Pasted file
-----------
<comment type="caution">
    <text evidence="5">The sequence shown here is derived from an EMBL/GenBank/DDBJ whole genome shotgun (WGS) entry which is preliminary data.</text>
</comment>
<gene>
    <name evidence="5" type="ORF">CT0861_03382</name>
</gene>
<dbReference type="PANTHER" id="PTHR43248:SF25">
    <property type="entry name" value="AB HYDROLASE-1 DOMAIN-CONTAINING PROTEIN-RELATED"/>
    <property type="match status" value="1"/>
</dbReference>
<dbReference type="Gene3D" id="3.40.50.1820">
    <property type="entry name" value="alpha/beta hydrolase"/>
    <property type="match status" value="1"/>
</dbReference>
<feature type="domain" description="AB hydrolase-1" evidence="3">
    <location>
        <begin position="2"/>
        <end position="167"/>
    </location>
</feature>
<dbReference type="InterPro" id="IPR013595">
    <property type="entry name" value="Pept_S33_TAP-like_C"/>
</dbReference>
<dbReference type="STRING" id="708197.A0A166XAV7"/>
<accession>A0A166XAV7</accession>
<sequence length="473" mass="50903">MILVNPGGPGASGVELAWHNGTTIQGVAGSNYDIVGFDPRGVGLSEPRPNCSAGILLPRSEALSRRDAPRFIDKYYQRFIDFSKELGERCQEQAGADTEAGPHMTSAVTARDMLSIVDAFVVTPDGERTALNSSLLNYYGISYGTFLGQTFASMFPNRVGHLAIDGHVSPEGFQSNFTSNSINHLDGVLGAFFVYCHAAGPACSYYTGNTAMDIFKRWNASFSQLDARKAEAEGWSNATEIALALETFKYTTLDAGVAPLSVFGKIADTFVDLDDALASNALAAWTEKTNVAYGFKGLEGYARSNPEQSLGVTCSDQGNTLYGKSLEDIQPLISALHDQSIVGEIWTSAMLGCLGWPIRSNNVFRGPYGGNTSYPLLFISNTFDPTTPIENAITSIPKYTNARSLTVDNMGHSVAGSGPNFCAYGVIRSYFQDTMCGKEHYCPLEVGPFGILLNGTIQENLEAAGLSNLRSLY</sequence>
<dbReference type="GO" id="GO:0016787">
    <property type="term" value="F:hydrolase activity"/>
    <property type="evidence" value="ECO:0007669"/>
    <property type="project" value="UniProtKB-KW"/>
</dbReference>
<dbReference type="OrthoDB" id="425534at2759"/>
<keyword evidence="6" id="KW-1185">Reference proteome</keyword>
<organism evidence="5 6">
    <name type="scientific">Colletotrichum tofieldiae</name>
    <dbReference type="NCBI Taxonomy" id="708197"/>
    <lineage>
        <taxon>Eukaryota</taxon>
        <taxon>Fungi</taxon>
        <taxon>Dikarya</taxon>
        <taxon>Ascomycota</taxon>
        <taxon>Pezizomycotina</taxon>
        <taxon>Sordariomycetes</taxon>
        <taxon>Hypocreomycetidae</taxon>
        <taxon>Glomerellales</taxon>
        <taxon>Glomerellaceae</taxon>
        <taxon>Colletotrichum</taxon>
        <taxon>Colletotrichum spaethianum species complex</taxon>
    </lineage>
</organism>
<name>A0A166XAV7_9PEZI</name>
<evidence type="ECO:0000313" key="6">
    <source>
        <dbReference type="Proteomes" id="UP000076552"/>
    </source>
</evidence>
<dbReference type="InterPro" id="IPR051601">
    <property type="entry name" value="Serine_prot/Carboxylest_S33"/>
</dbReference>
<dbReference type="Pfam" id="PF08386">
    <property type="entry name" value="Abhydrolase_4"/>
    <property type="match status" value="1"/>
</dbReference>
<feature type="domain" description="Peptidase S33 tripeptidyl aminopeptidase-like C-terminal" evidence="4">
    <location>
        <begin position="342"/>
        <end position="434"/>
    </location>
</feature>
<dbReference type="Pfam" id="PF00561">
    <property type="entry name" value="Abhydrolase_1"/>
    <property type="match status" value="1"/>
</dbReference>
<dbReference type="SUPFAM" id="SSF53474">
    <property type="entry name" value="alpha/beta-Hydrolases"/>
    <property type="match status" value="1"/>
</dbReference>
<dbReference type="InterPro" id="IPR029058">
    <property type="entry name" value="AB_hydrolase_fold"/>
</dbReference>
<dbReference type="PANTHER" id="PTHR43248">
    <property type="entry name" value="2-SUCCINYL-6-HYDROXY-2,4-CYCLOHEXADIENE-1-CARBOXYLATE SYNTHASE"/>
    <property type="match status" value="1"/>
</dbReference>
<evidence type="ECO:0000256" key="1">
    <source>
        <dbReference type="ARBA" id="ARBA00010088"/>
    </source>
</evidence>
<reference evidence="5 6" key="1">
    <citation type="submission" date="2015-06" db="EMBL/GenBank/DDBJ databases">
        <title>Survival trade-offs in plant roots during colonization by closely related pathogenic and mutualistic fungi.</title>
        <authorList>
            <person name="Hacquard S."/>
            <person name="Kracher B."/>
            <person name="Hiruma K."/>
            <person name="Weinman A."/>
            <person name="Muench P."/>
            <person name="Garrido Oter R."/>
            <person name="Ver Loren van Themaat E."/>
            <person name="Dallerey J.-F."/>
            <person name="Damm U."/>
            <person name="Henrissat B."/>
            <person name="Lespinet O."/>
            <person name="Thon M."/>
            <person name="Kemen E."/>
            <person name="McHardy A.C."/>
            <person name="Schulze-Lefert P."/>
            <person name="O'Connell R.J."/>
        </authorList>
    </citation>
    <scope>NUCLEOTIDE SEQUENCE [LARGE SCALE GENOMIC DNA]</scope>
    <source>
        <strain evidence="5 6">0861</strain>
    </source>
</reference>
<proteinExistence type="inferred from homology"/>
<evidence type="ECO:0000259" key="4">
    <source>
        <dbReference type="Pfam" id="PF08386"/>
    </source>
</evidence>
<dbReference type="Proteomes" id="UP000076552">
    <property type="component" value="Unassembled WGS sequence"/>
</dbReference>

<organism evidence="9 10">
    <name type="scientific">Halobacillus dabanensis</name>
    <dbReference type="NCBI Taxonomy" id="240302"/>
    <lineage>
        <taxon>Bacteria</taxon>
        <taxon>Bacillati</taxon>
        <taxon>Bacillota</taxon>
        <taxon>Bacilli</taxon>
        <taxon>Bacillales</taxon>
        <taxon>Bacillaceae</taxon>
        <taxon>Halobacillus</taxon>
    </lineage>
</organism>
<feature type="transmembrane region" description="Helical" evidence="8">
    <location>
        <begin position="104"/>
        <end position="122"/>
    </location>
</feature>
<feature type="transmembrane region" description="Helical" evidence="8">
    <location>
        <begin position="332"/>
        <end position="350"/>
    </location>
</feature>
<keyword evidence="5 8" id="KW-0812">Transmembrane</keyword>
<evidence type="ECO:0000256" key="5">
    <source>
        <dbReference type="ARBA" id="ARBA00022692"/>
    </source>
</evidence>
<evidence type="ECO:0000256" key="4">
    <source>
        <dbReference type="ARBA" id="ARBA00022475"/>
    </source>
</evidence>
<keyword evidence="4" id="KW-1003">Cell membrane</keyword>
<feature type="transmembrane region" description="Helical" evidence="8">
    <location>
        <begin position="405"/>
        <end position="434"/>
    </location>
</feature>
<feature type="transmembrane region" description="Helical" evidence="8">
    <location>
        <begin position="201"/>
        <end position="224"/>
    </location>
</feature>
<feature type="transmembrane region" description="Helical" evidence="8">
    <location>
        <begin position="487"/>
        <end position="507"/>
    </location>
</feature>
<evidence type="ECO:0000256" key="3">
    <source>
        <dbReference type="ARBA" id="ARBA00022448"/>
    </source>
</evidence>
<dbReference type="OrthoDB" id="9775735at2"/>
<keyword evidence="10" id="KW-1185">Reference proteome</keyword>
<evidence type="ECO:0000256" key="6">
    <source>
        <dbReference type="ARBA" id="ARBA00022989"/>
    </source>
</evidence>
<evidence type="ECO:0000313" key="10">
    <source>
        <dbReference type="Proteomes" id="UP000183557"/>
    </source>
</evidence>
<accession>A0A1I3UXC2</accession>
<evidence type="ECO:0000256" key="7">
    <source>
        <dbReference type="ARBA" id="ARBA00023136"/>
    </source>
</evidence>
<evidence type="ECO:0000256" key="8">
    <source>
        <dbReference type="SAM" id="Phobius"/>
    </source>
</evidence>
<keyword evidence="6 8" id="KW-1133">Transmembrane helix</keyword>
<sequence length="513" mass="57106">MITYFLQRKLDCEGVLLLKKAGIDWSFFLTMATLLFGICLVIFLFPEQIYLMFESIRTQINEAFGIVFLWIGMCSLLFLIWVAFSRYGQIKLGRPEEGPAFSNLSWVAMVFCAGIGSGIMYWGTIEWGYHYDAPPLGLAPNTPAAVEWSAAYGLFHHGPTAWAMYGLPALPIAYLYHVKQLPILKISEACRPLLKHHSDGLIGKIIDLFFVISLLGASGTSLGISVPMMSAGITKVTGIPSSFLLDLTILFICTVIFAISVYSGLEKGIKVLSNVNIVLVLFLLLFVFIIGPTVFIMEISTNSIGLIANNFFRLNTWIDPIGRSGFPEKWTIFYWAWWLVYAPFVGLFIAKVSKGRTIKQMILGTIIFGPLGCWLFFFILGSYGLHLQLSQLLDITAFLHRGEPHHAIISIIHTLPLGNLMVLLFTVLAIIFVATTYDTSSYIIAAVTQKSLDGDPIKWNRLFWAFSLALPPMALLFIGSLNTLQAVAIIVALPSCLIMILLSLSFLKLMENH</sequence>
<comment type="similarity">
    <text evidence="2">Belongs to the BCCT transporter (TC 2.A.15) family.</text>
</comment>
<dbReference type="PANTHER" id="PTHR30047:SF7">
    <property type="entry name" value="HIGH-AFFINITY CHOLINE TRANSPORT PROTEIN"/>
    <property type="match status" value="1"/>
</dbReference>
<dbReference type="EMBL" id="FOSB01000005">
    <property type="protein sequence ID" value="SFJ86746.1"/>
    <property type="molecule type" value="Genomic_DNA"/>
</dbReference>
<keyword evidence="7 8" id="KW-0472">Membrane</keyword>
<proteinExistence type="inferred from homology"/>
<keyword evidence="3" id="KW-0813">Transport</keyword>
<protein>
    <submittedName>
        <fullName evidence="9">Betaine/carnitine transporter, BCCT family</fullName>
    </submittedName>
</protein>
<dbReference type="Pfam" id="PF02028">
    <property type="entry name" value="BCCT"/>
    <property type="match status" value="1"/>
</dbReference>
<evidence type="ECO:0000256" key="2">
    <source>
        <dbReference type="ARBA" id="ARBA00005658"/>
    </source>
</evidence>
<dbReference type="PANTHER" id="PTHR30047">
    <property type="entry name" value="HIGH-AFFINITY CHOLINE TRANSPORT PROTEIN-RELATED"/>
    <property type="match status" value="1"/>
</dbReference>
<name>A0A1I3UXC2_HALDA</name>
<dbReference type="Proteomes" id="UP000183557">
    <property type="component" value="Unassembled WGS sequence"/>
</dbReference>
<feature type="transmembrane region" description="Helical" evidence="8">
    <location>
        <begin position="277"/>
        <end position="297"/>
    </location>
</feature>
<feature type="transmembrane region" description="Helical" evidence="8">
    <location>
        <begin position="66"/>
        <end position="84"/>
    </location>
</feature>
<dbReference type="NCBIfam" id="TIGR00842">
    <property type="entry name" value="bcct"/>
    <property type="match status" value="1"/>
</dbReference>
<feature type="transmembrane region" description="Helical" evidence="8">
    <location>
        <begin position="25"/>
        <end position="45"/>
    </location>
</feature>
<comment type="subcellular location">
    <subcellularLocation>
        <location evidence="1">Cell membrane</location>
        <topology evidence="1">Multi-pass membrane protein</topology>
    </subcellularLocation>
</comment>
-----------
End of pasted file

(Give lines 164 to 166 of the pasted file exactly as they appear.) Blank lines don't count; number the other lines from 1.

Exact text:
    <location>
        <begin position="405"/>
        <end position="434"/>